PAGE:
New passport-scanning kiosks will speed up the process for arriving passengers.

Related: Glass pods replace security guards at 2 airports

As you are LEAVING the AIRPORT? So who is getting those contracts for something completely useless?!

Logan is poised to set another record this year with a projected 29.6 million passengers moving through the airport, surpassing 2012’s 29.3 million.

See: Logan expects a 3d straight record in 2013

And with air travel around the world expected to rise 30 percent in the next four years, three new foreign routes opening in 2014, and more international destinations on the horizon, Logan is only going to get more crowded.


RelatedAirlines expect profits to jump to record high

Everyone is making money but you, 'murkn!

"US airman charged with making threat at Logan" by Jasper Craven |  Globe Correspondent, September 05, 2013

An airman in the US Air Force is facing charges that he made a threat, claiming to have a pressure cooker in his bag, at Logan International Airport, authorities said.


Jeremy Sawyer of Cicero, N.Y., approached Massport employee Carlos Torres Jr. at an information booth at about 11:45 a.m. Tuesday in Terminal C, a State Police report filed in East Boston District Court said.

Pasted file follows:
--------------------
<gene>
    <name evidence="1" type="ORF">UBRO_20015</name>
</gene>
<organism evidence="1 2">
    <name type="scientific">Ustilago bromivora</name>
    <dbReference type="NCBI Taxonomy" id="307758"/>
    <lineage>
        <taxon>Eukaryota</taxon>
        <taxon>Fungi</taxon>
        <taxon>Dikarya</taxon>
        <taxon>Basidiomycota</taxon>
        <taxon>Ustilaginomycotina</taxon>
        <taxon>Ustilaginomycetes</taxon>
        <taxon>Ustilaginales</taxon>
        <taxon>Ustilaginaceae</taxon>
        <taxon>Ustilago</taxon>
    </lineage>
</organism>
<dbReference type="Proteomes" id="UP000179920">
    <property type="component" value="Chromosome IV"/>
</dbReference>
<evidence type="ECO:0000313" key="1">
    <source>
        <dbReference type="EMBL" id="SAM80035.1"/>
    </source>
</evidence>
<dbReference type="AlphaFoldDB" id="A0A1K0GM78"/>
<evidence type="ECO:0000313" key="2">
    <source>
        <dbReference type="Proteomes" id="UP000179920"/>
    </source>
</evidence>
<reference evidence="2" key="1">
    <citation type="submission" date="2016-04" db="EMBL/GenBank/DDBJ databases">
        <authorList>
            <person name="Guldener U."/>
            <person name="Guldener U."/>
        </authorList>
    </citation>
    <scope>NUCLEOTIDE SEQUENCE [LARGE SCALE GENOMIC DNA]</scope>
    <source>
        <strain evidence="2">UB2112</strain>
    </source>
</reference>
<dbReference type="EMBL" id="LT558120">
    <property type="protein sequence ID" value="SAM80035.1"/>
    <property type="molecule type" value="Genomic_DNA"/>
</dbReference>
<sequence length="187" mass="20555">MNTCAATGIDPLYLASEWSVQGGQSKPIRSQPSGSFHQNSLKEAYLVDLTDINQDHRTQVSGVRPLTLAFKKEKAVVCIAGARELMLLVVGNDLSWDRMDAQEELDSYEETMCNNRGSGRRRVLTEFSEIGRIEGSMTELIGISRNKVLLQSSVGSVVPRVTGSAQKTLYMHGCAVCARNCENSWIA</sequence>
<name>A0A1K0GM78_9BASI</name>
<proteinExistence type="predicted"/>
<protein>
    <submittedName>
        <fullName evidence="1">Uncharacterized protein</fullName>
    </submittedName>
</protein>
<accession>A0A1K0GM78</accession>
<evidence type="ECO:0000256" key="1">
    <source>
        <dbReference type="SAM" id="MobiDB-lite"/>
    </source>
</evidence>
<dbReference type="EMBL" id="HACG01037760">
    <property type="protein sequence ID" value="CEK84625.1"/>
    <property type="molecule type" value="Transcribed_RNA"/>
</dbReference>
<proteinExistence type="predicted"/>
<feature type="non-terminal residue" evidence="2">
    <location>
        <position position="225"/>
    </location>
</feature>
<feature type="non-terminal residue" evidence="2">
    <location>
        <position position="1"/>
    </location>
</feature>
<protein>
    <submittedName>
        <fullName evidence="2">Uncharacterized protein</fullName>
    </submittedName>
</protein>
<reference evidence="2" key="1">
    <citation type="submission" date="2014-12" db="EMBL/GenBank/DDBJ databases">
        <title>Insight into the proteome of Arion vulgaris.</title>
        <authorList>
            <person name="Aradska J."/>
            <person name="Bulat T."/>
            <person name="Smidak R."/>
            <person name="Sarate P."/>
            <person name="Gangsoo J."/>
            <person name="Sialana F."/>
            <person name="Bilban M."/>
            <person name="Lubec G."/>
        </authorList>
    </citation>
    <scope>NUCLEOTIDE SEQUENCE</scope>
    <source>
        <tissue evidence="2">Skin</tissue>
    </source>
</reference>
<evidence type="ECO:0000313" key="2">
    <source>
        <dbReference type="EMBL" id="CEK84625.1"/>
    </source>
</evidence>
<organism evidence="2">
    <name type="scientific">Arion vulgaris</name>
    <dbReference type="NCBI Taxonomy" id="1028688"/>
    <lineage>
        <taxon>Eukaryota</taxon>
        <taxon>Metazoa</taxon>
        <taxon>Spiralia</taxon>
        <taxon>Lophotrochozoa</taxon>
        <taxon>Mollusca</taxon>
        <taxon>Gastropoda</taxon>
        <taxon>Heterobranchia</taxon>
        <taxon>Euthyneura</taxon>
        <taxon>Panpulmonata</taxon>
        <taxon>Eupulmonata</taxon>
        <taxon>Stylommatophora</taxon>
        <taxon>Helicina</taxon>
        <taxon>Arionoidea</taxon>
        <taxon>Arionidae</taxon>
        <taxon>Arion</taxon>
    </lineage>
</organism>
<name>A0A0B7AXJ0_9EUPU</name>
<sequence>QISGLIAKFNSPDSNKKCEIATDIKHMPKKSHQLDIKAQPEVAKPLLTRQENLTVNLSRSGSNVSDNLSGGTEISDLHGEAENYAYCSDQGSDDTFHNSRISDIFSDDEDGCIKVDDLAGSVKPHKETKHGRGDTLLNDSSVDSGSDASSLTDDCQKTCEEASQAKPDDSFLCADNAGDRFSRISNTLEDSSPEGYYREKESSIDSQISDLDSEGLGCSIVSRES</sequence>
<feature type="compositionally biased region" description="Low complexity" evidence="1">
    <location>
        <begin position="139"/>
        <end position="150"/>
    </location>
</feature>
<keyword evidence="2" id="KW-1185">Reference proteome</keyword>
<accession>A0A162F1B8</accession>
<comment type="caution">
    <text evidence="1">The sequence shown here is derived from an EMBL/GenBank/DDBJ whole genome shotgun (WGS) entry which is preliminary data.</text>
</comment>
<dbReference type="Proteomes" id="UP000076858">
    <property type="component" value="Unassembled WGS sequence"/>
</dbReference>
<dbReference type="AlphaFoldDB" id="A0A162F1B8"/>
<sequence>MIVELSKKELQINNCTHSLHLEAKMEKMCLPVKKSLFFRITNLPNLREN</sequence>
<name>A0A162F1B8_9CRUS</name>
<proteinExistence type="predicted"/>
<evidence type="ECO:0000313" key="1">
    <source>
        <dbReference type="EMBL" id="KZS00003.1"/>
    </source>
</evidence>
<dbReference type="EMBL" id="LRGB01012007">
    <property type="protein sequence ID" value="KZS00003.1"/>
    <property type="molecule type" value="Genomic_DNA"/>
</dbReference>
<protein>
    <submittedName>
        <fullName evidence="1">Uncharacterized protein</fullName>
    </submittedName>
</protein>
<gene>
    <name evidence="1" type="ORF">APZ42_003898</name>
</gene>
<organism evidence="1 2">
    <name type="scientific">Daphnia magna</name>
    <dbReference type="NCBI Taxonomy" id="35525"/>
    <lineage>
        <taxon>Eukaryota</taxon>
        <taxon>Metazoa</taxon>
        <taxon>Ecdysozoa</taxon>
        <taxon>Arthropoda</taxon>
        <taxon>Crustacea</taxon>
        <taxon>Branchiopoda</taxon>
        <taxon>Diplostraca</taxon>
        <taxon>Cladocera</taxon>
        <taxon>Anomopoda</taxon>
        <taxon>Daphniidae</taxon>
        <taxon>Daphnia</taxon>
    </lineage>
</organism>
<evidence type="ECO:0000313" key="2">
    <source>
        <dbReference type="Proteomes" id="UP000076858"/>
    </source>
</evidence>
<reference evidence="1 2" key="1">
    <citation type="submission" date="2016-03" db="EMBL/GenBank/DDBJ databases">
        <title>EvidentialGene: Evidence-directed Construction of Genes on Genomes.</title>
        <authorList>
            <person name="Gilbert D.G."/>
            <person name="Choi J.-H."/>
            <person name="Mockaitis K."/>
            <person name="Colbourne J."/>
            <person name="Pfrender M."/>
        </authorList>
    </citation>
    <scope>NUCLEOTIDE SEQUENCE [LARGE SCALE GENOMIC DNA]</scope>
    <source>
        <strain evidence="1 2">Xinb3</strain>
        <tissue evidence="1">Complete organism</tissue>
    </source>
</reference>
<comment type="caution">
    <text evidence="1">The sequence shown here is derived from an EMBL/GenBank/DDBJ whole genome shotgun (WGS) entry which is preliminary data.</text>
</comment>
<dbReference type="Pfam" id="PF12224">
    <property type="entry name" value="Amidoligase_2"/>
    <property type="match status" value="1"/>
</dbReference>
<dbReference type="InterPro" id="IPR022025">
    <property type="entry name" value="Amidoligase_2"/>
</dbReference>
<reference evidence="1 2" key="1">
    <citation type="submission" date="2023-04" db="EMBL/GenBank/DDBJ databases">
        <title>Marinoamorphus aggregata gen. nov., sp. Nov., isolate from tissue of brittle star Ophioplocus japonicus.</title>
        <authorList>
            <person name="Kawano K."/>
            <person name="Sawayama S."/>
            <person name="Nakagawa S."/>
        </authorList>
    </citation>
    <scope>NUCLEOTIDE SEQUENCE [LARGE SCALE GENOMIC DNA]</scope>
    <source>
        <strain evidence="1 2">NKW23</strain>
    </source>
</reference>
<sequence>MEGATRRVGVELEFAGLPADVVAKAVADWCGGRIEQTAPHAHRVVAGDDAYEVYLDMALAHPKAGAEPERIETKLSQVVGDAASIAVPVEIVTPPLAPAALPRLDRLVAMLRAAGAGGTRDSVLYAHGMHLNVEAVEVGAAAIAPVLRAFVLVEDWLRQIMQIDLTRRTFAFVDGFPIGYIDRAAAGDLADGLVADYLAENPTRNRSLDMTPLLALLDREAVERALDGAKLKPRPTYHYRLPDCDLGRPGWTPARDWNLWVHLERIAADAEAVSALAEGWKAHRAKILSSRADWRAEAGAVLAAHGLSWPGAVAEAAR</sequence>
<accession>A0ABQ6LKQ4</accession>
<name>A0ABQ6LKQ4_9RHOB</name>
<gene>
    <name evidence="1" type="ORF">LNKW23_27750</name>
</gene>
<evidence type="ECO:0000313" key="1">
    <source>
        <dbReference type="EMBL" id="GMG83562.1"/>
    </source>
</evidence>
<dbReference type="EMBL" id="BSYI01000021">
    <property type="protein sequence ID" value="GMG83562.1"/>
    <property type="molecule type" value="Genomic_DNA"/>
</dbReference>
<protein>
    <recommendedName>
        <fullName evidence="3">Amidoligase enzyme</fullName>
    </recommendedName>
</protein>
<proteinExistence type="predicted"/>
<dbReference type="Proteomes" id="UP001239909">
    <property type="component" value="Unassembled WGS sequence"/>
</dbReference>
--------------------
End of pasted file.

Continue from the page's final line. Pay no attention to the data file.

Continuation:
Sawyer requested that Torres accept him into the USO military lounge in the terminal. Torres checked to see if the lounge was open. When he discovered it was not and notified Sawyer, Sawyer allegedly became “upset and irate,” according to the report.

Sawyer, 30, spoke about the Boston Marathon bombings during the confrontation and pointed to his backpack and said, “What am I supposed to do with this pressure cooker?” according to the report.

After his statement, Sawyer pounded his fists on the table and left toward Terminal E. The alleged threat was immediately broadcast to State Police stationed in the airport, and all available officers were dispatched. Two officers found Sawyer at about 12:15 p.m. in Terminal E. After confirming his identity, they arrested him for making a threat concerning the location of a dangerous device.

A pressure cooker was never found on Sawyer or in his bag, said State Police spokesman David Procopio.

Sawyer was arraigned in East Boston District Court Wednesday on a charge of making a bomb or hijack threat. A not-guilty plea was automatically entered on his behalf, the Suffolk district attorney’s office said.

Sawyer was released on his own recognizance with an order that he stay away from Logan. His next scheduled court appearance is Dec. 20, prosecutors said.

Sawyer’s attorney, Austin Freeley, didn’t immediately return a message seeking comment.


Globe left that item behind because I never saw it in print and never received an update.

Also see: 9/11 Memory Hole: Line at Logan

Just in case you are caught at the terminal.